Second, a British public that has reacted so sensibly to the coronavirus epidemic, is equally sensible in its assessment of what is now possible or impossible on the Brexit front. It is not asking for Brexit to be set aside, but it is saying very clearly that nothing should get in the way of total concentration on tackling the Covid epidemic. And it is saying so time and again.

At the end of March a YouGov poll said that 55% of the population were in favour of extending the transition period. At the beginning of April a WPI Strategy said 67% were of that opinion. A week later a Focaldata poll confirmed this view, with 66% of the public believing that the UK government “should focus 100% of its energy on dealing with the coronavirus for the rest of the year.”

In that poll although 36% wanted the transition period to be extended “for a maximum of a year”, 64% wanted it “extended indefinitely until the crisis is resolved.” Interestingly, 49% of Leave voters, 48% of Conservative voters and even 45% of Brexit Party voters were of the same opinion.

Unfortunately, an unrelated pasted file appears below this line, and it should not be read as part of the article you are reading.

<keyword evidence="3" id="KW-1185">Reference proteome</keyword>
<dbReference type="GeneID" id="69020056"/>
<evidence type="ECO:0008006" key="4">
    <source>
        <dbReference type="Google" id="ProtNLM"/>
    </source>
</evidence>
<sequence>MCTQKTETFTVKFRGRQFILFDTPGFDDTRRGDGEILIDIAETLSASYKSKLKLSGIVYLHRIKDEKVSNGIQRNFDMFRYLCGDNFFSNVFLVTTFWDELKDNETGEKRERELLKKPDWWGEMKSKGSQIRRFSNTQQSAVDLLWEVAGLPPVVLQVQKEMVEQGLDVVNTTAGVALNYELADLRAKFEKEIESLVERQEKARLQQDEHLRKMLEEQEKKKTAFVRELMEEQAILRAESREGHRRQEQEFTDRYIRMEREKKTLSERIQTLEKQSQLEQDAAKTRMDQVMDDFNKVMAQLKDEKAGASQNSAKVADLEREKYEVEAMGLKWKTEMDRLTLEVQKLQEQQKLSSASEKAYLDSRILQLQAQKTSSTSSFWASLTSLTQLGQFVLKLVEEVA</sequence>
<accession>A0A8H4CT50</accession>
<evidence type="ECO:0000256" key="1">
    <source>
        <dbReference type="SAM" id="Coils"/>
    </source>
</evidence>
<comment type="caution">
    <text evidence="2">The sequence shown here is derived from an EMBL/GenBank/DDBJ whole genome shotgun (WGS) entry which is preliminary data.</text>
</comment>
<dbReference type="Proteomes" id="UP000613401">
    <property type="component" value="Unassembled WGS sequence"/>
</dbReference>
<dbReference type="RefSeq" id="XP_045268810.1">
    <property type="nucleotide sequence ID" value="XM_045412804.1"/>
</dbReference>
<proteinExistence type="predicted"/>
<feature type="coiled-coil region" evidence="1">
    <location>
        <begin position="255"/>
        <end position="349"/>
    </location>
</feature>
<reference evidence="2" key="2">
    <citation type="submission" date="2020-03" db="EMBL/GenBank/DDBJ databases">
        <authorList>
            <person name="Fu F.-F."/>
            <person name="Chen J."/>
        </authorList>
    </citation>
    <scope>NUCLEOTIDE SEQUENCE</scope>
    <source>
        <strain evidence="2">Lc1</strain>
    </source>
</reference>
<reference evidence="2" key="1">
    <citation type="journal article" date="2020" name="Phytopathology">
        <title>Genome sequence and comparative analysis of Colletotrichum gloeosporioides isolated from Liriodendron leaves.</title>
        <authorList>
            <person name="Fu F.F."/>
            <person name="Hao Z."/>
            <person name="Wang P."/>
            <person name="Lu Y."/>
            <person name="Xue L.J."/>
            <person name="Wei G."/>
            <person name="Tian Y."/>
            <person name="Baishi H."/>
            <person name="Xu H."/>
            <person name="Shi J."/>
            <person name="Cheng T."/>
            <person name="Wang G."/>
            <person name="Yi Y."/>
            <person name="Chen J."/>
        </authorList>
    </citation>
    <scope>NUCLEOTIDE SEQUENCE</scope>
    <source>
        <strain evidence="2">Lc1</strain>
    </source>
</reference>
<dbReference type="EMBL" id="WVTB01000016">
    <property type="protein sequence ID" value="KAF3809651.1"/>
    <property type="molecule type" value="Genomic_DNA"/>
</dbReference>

So what is it about the Brexit issue that seems to put it beyond any question or qualification, however sensible?

Shops and pubs and restaurants can close, retailers can go into administration, tourism can shut shop, airlines and planemakers can declare thousands redundant, football and rugby can be put in the freezer, theatres and cinemas can stay dark, universities can lose overseas students by the thousand, farmers may even need to slaughter livestock, global trade can come to a shuddering halt, the national debt can rise to a level seen previously only in war – and yet, despite this unprecedented economic mayhem, Brexiteers insist on carrying their cherished Ming vase across the battlefield, blind to the dead and deaf to the cries of the wounded and the grieving.

There are others, too, that the Government is determined not to hear, not least the Scottish and Welsh Governments.

Put yourself in the position of the Welsh Government – of any Welsh Government, of whatever party, in this situation: